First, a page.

Reading and Summarizing Nonfiction: Coding the Text

The lesson I am sharing with you all today is one small lesson in a GIANT Reading and Summarizing Nonfiction unit. You can click HERE to read about our fiction summaries.

First and foremost, my students struggle with summarizing nonfiction.  The problem is that nonfiction passages are usually JAM-PACKED with information (some of which is not that important). I realized that my students were struggling with this when we immediately jumped into coding the text. I handed out highlighters and asked students to highlight important information in a short paragraph and cross off interesting or irrelevant information (code the text). I received the short paragraphs back with every word highlighted. OY!  Time to go back to the drawing board, switch up my entire lesson, and have myself a good ‘ol teachable moment!

After my revelations, I asked my students:

Pulling from previous lessons we brainstormed these ideas together:

We then discussed that finding important information in a text helps you, as a reader, to understand the text. It helps you to understand what you need (think interesting/irrelevant vs. important), and it helps you to remember what the text is about.

We then reviewed our “code the text” lesson. Coding the text can be used a number of different ways. If you read my “Writing Long Off Post-Its” lesson from a few weeks back, many teachers view the “stopping and jotting” as coding. We were simply coding for interesting vs. important information in nonfiction passages.

It was very interesting to hear their thoughts on this, but it was also fun to see the lightbulbs go off.

*Side note: this lesson was done after our unit on nonfiction text features. So, when talking to my kids about how to know if something is interesting vs. important, I kept saying, “Remember to look at your title and subtitles. These features tell you what you are about to read and help you to focus in on the topic.”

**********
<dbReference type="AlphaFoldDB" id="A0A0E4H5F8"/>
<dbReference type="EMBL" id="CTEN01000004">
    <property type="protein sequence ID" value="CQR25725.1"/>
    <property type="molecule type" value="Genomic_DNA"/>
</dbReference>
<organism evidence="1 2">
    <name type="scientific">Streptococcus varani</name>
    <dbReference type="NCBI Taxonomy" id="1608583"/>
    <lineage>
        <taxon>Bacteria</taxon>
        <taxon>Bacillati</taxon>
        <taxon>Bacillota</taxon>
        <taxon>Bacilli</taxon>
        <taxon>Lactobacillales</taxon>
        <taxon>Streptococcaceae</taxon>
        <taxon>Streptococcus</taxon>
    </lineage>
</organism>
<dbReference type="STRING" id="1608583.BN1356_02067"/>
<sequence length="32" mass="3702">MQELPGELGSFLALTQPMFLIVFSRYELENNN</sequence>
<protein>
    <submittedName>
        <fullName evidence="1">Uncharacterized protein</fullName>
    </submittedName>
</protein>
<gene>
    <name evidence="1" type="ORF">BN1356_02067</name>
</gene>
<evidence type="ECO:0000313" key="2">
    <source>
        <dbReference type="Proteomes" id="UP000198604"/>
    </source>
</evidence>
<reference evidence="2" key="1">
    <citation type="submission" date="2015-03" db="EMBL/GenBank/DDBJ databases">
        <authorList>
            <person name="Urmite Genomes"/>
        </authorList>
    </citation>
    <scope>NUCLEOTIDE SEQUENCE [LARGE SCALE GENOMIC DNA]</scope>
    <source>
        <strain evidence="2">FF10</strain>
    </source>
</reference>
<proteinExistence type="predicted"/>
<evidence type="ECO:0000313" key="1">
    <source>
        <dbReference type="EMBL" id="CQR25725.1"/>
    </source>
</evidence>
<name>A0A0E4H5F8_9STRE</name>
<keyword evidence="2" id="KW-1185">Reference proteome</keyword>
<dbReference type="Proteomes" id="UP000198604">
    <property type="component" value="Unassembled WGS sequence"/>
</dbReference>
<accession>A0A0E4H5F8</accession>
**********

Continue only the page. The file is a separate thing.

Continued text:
After the mini-lesson, I handed each student a very short, nonfiction reading passage. It was actually a 3rd/4th grade passage, which was PERFECT to start this lesson. As you read in my previous summarizing post, it’s all about GOING SLOW, MODELING and GRADUAL RELEASE!

To start, we worked together and  I modeled one passage to “code the text” (highlight important information and cross off interesting information). Then, I let my students go and  “code the text” on their own. As my students got better, they began seeing that specific examples were always interesting, but almost never important to the text.

In the above picture, I LOOOVE that this kid highlighted the title. This helped him focus in on finding the important information on how things move vs. all the other irrelevant information in the paragraph about the metric system, customary measurements, etc.

Now that my students have had practice, we have introduced Close Reading into our classroom, and students use my Mark Up the Text printable to guide their annotation of a text. You can grab this document in any of my Close Reading Resources below.

Mark Up the Text Printable by Kristine Nannini
Do you need resources for students to work with? Check out my Close Reading Packs below!

You can now get all of the above Close Reading resources at a discount in this bundle. Click the button below to check it out!

Close Reading Bundle by Kristine Nannini


New! Plants Close Reading:


  1. I love this way of narrowing the reading down to the important parts!! And your anchor charts are so neat and pretty! Do you do them ahead of time, or is this the chart made with the students?

    My Journey to 5th Grade


    1. Thanks for your comments Julie! This lesson was big for my kids. I make my anchor charts with them always. I never think they’re cute enough, so thank you!! ;)

  2. It’s often difficult for students to differentiate between important and unimportant part of NF text.

    One thing that has helped students is to have them look for “chunks”. Find paragraphs that seem to go together and decide HOW they are alike. Also, notice that the paragraphs within sections are chunks.

    When students can name the chunks, they are able to more easily find main ideas and important information.

  3. What a great idea, Janet! Thank you for this. We are still working on this concept. It most definitely is not an easy concept for students to master, no matter what grade.

  4. Anonymous says:

    I’m a student and I was wondering if you have anymore helpful tips to summarize a nonfiction writing piece…

  5. Anonymous says:

    Hi Kristine! Wondering about the next part in the lesson- how did it go?? Any posts on it?

  6. Anonymous says:


  7. Anonymous says:


  8. bmichaels says:

    This post was incredibly helpful! My partner teacher and I just taught coding & summarizing and the students loved the challenge of finding the main idea and deciding their topic for coding. Great resource!

  9. Is there somewhere on your site that you have the anchor chart “Stop and Jot” without all of the sticky notes on it?

  10. Hi,
    It was an awesome blog.I like it very much…
    Thanks for sharing..

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